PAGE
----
FIG. 5 is a exemplary flowchart of the sequence of operations performed by the microcontroller U6 in accordance with an aspect of the invention. At step 100 the variables, data space and serial ports are initialized. At step 102, the microcontroller I/O ports are initialized and set. In the Atmel AT90S1200, two I/O ports are provided (Port B and Port D) having 8 and 7-bit widths. As noted in step 102 and illustrated in FIG. 3, bits 3-5 of Port D are set to receive the SCAN lines of the LED display 23 and bits 1-7 of Port B are set to receive the segment lines of the LED display 23. Bit 0 of Port B and bit 6 of Port D are set to output serial data to connector J2. Steps 100 and 102 are typically executed at power-up or during a reset operation.
At step 104 it is determined if scan line 1 (PD3) is active. If not the process loops back to step 104 to later determine if scan line 1 is active. If scan line 1 is active, then at step 106, the data segment for character 1 (i.e., the first LED display 23 a) is captured and stored in memory in the microcontroller U6.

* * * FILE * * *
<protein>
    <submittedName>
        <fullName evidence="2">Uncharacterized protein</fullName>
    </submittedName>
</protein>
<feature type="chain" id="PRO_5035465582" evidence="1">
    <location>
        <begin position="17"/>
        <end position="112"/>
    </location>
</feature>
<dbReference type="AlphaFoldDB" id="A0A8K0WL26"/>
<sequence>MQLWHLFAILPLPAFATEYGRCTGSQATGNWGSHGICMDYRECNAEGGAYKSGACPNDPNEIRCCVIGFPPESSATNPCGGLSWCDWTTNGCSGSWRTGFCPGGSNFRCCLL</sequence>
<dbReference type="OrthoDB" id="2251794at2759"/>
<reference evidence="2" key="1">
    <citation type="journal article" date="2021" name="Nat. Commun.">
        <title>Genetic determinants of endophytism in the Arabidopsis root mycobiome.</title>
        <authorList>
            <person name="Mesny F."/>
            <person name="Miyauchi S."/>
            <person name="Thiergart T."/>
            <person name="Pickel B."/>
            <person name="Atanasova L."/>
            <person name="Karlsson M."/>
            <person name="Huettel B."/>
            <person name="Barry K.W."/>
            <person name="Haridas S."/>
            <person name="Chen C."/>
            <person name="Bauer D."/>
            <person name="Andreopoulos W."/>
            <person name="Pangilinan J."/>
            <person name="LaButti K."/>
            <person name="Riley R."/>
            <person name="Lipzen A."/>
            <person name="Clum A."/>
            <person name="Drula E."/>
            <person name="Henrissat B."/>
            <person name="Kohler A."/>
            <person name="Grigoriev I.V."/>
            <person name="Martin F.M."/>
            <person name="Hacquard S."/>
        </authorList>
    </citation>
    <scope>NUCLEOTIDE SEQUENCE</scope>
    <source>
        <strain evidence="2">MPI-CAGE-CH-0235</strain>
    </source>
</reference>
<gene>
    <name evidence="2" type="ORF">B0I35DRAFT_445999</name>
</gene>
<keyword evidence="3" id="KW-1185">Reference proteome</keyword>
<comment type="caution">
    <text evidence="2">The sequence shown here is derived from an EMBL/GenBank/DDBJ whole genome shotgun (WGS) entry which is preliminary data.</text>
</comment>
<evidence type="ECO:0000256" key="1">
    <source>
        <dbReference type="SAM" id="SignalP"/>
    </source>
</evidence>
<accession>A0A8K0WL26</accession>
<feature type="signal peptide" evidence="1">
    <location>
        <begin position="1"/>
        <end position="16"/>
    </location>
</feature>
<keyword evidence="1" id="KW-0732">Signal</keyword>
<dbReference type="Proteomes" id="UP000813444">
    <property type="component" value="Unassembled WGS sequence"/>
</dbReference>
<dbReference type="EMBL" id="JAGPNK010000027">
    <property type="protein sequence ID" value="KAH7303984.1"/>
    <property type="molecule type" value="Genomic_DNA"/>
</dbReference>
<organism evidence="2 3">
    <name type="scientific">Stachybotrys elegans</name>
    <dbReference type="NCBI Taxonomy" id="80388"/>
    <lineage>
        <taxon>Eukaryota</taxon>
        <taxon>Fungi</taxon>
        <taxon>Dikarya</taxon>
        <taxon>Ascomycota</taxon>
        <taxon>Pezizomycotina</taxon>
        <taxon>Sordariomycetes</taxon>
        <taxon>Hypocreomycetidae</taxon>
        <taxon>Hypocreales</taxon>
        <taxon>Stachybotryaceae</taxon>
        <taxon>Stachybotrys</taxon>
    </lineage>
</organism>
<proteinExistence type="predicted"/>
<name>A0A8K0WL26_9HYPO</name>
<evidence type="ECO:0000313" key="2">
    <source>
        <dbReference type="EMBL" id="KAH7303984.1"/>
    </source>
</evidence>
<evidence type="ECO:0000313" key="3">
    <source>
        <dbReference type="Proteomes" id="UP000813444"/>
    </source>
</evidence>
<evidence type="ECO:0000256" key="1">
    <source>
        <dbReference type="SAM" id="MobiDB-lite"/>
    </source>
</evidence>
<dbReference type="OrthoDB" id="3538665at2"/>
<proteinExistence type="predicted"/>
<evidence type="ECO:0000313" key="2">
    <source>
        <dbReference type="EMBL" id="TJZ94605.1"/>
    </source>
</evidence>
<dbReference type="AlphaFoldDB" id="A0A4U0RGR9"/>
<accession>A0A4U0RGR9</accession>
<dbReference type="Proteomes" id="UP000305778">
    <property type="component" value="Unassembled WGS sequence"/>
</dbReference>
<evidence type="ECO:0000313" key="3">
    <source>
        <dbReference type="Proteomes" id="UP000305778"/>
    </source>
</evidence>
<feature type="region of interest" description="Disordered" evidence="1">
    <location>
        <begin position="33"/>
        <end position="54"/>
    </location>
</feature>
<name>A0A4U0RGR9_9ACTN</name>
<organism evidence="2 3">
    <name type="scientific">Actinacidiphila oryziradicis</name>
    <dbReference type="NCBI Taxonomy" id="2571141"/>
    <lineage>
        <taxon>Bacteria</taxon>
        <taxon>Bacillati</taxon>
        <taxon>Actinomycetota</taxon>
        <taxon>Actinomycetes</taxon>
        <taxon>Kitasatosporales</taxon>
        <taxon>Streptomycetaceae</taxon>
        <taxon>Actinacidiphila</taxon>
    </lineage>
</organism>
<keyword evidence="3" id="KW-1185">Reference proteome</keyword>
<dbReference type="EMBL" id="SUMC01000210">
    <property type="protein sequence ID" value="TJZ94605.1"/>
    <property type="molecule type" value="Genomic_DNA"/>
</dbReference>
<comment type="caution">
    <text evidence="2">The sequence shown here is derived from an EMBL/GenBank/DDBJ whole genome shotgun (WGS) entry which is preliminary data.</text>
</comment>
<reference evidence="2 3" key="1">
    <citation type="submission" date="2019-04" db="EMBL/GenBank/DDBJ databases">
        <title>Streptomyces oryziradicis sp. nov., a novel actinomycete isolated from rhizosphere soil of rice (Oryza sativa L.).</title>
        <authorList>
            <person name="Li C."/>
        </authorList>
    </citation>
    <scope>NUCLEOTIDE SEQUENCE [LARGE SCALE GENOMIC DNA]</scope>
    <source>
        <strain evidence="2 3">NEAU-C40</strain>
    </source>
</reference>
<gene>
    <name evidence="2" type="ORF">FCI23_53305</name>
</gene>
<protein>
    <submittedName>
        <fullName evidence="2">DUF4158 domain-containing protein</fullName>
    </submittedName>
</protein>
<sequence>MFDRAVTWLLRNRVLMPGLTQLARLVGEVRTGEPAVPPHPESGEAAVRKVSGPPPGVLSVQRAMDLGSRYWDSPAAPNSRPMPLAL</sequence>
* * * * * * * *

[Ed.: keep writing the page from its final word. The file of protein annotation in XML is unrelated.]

At step 108 it is determined if scan line 2 (PD4) is active. If not the process loops back to step 108 to later determine if scan line 2 is active. If scan line 2 is active, then at step 110, the data segment for character 2 (i.e., the second LED display 23 b) is captured and stored in memory in the microcontroller U6.
At step 112 it is determined if scan line 3 (PD5) is active. If not the process loops back to step 112 to later determine if scan line 3 is active. If scan line 3 is active, then at step 114, the data segment for character 3 (i.e., the third LED display 23 c) is captured and stored in memory in the microcontroller U6.